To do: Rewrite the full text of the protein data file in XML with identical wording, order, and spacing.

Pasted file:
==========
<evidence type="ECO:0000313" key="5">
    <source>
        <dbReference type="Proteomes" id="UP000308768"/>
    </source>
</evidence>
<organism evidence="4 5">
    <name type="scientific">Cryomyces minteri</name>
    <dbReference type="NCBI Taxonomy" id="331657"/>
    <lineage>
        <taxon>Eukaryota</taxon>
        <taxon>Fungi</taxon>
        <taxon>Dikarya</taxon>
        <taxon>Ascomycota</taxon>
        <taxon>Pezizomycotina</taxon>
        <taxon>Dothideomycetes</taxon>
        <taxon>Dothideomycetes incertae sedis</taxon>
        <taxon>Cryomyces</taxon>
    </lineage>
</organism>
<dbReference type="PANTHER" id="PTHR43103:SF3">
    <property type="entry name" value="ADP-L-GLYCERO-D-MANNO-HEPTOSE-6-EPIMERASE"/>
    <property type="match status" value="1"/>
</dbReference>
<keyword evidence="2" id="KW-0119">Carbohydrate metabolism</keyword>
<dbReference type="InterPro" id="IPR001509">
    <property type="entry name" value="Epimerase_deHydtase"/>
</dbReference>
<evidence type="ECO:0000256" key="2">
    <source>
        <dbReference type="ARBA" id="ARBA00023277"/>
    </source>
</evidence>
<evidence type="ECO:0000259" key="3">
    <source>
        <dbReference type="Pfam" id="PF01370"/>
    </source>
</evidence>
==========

<evidence type="ECO:0000313" key="5">
    <source>
        <dbReference type="Proteomes" id="UP000308768"/>
    </source>
</evidence>
<organism evidence="4 5">
    <name type="scientific">Cryomyces minteri</name>
    <dbReference type="NCBI Taxonomy" id="331657"/>
    <lineage>
        <taxon>Eukaryota</taxon>
        <taxon>Fungi</taxon>
        <taxon>Dikarya</taxon>
        <taxon>Ascomycota</taxon>
        <taxon>Pezizomycotina</taxon>
        <taxon>Dothideomycetes</taxon>
        <taxon>Dothideomycetes incertae sedis</taxon>
        <taxon>Cryomyces</taxon>
    </lineage>
</organism>
<dbReference type="PANTHER" id="PTHR43103:SF3">
    <property type="entry name" value="ADP-L-GLYCERO-D-MANNO-HEPTOSE-6-EPIMERASE"/>
    <property type="match status" value="1"/>
</dbReference>
<keyword evidence="2" id="KW-0119">Carbohydrate metabolism</keyword>
<dbReference type="InterPro" id="IPR001509">
    <property type="entry name" value="Epimerase_deHydtase"/>
</dbReference>
<evidence type="ECO:0000256" key="2">
    <source>
        <dbReference type="ARBA" id="ARBA00023277"/>
    </source>
</evidence>
<evidence type="ECO:0000259" key="3">
    <source>
        <dbReference type="Pfam" id="PF01370"/>
    </source>
</evidence>